A divorce under the laws of the state of New York requires the parties to resolve multiple issues, either by mutual agreement or by submitting the matter to the court to decide, before the court can enter a final judgment of divorce. Many parties are able to agree to the terms of their divorce, including equitable distribution of property and matters pertaining to any minor children. They can present this agreement to the court as a “stipulation of settlement” (SOS). Two recent decisions, Defilippi v. Defilippi and Jon v. Jon, address motions brought by a former spouse, after the entry of a final judgment of divorce, to rescind an SOS.
The parties in Defilippi negotiated a settlement and signed a written SOS in December 2013. They submitted it to the court in March 2014. The husband did not raise any objections at the time, and the judge signed it. The SOS distributed the parties’ property and debts, provided joint legal custody of the parties’ three minor children, and established the husband’s child support obligation.
According to the court, the husband complied with the provisions of the SOS, with some arrearages, for almost a year. He did not file an appeal or move to vacate the judgment of divorce, but in March 2015, he filed suit seeking to set aside the SOS as void. He claimed that the SOS did not meet the requirements for the correct form of an agreement under § 236(B)(3) of the New York Domestic Relations Law because it did not include acknowledgments “in the manner required to entitle a deed to be recorded.”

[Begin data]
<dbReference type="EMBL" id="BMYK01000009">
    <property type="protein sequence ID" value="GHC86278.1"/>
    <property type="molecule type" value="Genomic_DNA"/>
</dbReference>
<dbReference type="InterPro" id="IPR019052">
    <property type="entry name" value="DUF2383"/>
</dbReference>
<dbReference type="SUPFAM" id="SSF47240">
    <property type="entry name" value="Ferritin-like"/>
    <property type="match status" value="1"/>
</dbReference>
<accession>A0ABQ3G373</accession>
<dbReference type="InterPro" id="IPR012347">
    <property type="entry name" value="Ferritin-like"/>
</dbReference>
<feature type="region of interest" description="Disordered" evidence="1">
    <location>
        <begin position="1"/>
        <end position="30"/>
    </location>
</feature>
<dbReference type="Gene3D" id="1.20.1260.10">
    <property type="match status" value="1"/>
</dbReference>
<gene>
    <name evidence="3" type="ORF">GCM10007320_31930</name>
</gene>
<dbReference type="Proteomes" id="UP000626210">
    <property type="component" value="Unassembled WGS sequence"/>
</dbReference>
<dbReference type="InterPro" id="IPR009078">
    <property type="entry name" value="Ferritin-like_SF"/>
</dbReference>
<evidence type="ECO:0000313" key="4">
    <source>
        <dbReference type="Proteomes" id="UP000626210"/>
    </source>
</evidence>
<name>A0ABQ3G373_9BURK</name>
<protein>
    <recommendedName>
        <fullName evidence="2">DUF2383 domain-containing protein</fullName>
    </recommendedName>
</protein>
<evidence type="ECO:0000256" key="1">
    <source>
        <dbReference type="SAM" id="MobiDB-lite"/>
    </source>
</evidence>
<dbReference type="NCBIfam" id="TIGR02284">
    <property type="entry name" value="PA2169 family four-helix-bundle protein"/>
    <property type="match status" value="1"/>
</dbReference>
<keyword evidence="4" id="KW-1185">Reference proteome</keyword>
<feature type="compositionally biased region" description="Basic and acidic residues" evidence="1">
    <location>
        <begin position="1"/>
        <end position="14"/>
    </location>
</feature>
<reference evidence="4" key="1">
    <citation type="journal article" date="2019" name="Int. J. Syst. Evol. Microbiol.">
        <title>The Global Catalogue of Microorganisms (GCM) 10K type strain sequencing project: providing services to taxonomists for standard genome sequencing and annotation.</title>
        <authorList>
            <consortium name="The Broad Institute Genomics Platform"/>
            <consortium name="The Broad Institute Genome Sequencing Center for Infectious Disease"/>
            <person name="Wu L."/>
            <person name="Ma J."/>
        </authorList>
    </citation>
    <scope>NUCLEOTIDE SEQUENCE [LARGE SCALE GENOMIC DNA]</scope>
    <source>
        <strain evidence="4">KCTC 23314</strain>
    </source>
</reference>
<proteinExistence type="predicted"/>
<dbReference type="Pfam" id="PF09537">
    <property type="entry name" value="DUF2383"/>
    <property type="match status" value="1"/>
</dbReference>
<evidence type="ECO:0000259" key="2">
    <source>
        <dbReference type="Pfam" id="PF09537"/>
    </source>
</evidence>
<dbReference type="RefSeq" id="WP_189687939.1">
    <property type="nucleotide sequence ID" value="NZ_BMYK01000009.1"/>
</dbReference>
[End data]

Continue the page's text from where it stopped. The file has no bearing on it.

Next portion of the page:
The Supreme Court for Westchester County granted the wife’s motion to dismiss the suit, finding that the husband had not stated a valid claim. It held that § 236(B)(3) only directly applies to agreements made outside of litigation, such as a pre-nuptial agreement. It cited Rio v. Rio, a 2013 decision by the Appellate Division, Second Department, which held that the lack of an acknowledgment of the kind described in § 236(B)(3) does not void an SOS. The court further found that, even if the SOS was defective, the husband had ratified it and waived any objection by complying with its terms from April 2014 through March 2015.
The Jon case turned almost exclusively on the wife’s credibility. Three days after signing the SOS in March 2014, the wife moved to rescind it. She claimed that she signed the SOS under duress, was impaired by medication at the time, and did not understand that it was the final agreement in the divorce.
After a hearing, the Supreme Court in Nassau County found that the wife was “not a credible witness” and that she entered into the agreement described in the SOS “knowing[ly] and willing[ly].” It believed her assertion that she “very quickly regretted and desired to change” the agreement, but it found that New York law does not permit withdrawal from an agreement absent specific circumstances. These circumstances include fraud, duress, and manifest unfairness, none of which were apparent in this case.
A New York divorce includes a wide range of issues that can be complicated and emotionally difficult, from property division to custody and child support. If you are involved in a New York divorce proceeding, an experienced and skilled divorce attorney can help you protect your assets and defend your rights and interests. Ingrid Gherman has represented clients in the greater New York City area in divorce cases and other family law matters for the past three decades. Contact us online or at (212) 941-0767 today to schedule a confidential consultation.
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